This post has been moved here.
The Amahoro conference is happening next week - and I can't wait! To get some fantastic minds into the same space to dialogue around post-colonial church is a wonderful, creative opportunity. It's not just the upfront speakers either, but the chance to work out the theory and theology with on-the-ground pastors for whom this must make a difference, or it's all talk. Plus there are some people who have a big influence on the wider scene in South Africa.
My friend Sean Tucker recently wrote that of the 32 people who started out with him in his 1st year class at Baptist Theological College only 3 of them are now Pastors in churches. That's 9% of the class! These aren't your ordinary Christians either - these are people who were so convinced of G-d's call on their life that they committed to studying theology and preparing for the pastorate. These aren't the "weddings and funeral" people, or the "attend church once a month" people, or the "attend church weekly" Christians, or even the more involved "we have leadership roles in the church" people. These are the most committed - those who are preparing for a lifetime of service within a church, because they feel called to this as their vocation - and only 9% are currently doing that as Pastors!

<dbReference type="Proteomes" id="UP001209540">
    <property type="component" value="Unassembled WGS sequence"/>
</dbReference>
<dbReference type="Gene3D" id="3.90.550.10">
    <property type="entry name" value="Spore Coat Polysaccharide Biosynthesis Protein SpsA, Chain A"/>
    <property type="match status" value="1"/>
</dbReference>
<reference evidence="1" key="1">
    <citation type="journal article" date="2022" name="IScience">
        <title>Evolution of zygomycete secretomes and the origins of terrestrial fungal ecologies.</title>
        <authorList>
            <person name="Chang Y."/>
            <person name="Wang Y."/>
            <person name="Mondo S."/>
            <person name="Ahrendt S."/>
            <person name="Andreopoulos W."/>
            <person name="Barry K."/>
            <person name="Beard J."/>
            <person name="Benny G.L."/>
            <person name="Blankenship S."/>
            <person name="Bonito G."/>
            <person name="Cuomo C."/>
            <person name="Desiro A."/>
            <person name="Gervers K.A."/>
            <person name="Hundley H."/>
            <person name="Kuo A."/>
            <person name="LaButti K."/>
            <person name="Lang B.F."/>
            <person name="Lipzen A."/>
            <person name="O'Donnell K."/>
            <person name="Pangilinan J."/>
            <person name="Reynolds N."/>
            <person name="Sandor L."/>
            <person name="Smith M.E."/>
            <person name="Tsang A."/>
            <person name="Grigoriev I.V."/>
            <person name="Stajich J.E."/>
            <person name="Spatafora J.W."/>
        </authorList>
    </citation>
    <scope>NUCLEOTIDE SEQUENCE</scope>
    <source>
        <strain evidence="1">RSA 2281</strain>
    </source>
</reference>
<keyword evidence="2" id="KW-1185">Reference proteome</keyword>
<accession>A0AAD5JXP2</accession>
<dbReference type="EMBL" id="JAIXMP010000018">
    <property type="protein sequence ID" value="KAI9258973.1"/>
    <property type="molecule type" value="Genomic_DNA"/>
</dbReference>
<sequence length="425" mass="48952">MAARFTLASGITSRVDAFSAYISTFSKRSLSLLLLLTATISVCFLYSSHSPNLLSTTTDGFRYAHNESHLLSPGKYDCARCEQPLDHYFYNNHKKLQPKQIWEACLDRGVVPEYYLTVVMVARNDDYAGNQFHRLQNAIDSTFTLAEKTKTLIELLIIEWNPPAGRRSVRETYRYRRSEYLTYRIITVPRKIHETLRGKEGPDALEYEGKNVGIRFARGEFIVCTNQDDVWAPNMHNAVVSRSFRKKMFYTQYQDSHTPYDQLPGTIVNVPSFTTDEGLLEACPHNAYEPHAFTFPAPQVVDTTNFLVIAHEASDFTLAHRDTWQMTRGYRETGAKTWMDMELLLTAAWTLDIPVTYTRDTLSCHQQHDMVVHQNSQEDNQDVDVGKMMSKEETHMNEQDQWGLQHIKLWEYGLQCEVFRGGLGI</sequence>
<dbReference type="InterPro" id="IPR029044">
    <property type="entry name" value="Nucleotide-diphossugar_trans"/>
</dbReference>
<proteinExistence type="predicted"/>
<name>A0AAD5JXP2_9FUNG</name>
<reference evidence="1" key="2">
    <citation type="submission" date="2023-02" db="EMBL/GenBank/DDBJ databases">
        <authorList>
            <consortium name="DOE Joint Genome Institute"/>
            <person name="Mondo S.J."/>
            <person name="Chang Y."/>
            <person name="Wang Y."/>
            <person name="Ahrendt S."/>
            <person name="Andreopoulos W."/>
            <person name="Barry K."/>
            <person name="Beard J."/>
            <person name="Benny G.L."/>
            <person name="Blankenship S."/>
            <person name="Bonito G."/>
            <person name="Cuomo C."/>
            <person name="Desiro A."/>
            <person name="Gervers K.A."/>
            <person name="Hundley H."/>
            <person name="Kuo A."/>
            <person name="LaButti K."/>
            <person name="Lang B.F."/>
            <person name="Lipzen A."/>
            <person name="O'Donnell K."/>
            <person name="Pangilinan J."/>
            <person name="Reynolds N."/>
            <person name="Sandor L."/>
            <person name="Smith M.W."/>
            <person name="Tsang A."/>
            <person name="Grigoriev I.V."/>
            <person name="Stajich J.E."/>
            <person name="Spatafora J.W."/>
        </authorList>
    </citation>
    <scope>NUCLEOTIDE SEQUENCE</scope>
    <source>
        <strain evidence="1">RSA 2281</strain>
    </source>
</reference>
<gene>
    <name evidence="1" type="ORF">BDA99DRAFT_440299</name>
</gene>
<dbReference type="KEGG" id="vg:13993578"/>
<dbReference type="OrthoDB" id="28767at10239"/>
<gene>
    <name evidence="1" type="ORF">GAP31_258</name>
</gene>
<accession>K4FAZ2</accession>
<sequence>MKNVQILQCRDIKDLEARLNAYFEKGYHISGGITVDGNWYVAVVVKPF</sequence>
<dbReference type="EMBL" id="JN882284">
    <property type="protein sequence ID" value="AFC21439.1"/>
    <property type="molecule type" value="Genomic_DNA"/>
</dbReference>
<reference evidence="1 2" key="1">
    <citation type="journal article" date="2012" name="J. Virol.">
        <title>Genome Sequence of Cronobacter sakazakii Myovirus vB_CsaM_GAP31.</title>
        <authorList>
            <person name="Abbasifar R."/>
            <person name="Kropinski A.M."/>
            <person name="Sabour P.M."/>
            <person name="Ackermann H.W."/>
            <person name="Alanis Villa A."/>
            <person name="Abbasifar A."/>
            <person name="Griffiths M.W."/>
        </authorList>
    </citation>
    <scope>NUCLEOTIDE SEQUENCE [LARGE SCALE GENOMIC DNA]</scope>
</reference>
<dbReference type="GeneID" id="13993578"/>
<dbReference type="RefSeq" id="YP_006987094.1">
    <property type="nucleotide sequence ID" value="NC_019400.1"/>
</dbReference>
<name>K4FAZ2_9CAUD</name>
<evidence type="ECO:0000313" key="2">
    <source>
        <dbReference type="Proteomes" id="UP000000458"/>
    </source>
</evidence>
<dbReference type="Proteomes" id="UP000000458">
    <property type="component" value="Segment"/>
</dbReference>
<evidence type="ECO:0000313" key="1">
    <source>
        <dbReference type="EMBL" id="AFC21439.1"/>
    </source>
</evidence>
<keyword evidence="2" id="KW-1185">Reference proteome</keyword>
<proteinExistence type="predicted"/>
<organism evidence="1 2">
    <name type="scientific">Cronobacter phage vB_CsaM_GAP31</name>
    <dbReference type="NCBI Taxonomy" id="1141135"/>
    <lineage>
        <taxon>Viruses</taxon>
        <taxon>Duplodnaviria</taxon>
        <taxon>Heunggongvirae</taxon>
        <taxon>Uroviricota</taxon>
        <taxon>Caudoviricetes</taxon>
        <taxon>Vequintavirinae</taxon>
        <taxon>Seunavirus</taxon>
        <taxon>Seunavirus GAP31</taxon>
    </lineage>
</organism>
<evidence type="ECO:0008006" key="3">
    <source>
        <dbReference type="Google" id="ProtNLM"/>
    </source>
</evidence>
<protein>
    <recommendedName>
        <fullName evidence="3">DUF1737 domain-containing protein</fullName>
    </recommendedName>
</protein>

I find that shocking...and I'm not pointing fingers at Baptist College either.
My first church service in 2009 was special: attending Vespers at St Nicholas Orthodox Church in Brixton, Johannesburg, as a result of an invite from Steve Hayes to those involved in the emerging church conversation to see what we can learn from each other.
The service was beautiful, full of imagery and ritual. I was particularly struck by the use of gold in the paintings and icons - unexpected beauty in one of the less beautiful neighbourhoods in Joburg.
Some of the liturgy was in Afrikaans and there was much use of the space in the church - not just the front but the whole building, as the priests processed through it at various times. The choir singing was beautiful and reminded me of the chanting of the Benedictine Monks at uMaria weThemba in Grahamstown.